THOMAS JEFFERSON LEADERSHIP
Your letter of the 11th. was recieved and gave me the first intimation of your illness. it has filled me with anxiety respecting you, and this is increased by your not having communicated it to me. because in endeavoring to spare my feelings on your real situation it gives me the pain of fearing every thing imaginable; even that the statement of your recovery may not be exact. let me pray you always to give me the rigorous state of things that I may be sure I know the worst.
Patrick Lee’s Explanation
Should a leader prefer bad news to no news at all?
Martha’s January 11 letter to her father has disappeared, so we do not know the nature or extent of her illness. Just eight months before, her sister and Thomas Jefferson’s only other child had died. He greatly feared for Martha’s safety.
Not only had Martha’s letter filled him “with anxiety,” he feared she was trying to spare his feelings. That made his worry all the worse, even doubting her assurances about her own recovery.
He wanted to “know the worst” about his only child’s health. That was not as bad as not knowing and an imagination run amok.
“Your wonderful presentation as Daniel Boone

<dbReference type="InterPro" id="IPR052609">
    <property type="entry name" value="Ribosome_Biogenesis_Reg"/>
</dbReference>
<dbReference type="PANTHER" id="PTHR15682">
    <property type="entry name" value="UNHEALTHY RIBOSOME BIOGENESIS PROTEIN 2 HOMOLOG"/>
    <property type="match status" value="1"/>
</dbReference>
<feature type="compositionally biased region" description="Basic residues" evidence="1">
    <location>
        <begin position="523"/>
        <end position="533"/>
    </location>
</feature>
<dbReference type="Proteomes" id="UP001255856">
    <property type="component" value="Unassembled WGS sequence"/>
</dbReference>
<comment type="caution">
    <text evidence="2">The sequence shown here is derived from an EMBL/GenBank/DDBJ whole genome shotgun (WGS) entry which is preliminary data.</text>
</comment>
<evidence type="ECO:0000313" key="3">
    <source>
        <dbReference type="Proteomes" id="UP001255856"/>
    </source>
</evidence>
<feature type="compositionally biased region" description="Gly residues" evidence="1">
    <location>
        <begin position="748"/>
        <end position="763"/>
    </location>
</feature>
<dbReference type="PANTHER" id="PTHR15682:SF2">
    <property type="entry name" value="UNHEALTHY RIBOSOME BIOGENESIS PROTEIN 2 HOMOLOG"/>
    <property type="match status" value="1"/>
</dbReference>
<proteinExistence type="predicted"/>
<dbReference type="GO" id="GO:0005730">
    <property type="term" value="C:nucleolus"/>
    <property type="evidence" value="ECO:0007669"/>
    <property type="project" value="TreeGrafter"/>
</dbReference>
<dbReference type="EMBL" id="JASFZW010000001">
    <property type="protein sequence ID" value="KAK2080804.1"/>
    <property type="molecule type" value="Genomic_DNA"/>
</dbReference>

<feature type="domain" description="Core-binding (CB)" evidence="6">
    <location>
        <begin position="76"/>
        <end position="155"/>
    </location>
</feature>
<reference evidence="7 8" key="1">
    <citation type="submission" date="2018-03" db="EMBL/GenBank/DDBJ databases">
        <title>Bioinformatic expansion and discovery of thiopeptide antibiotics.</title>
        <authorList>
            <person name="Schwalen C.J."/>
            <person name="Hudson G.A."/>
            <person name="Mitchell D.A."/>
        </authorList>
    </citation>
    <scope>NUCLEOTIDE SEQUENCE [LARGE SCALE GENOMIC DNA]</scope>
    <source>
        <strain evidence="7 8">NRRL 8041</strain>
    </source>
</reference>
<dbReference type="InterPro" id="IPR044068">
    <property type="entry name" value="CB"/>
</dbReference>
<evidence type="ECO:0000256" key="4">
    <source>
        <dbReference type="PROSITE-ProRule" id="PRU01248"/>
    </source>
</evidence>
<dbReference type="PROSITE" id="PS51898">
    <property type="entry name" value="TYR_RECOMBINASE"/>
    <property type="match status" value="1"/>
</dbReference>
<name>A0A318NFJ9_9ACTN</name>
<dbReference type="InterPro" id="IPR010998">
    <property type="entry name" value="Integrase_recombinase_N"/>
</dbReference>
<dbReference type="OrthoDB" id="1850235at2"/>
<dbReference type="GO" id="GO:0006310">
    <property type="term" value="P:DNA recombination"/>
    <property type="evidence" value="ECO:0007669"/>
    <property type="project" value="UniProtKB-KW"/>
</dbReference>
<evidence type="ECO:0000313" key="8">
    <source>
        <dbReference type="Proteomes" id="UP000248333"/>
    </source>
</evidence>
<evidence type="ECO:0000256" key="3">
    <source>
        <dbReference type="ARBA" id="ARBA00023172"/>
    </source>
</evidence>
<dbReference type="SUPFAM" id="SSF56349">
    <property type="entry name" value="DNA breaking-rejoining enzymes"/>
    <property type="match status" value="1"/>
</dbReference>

was well-received and appropriate to the interest of our group.”
Member Services Specialist, Pennsylvania Rural Electric Association
Mr. Jefferson’s compatriot, Daniel Boone, is wonderful, too.
Invite him to speak. Call 573-657-2739
Self-Educated American, ‘Thomas Jefferson Editor,’ Patrick Lee is a professional speaker, actor and writer. Since 1990, he has inspired, entertained and educated audiences from Maine to Hawaii with his authentic, first person leadership presentations as President Thomas Jefferson, Frontiersman Daniel Boone, and Lewis & Clark Co-Leader William Clark. He also appears as himself, The Hopeful Humorist™, with a program of motivational humor, patriotism and inspiration.
His business address is ThomasJeffersonLeadership.com.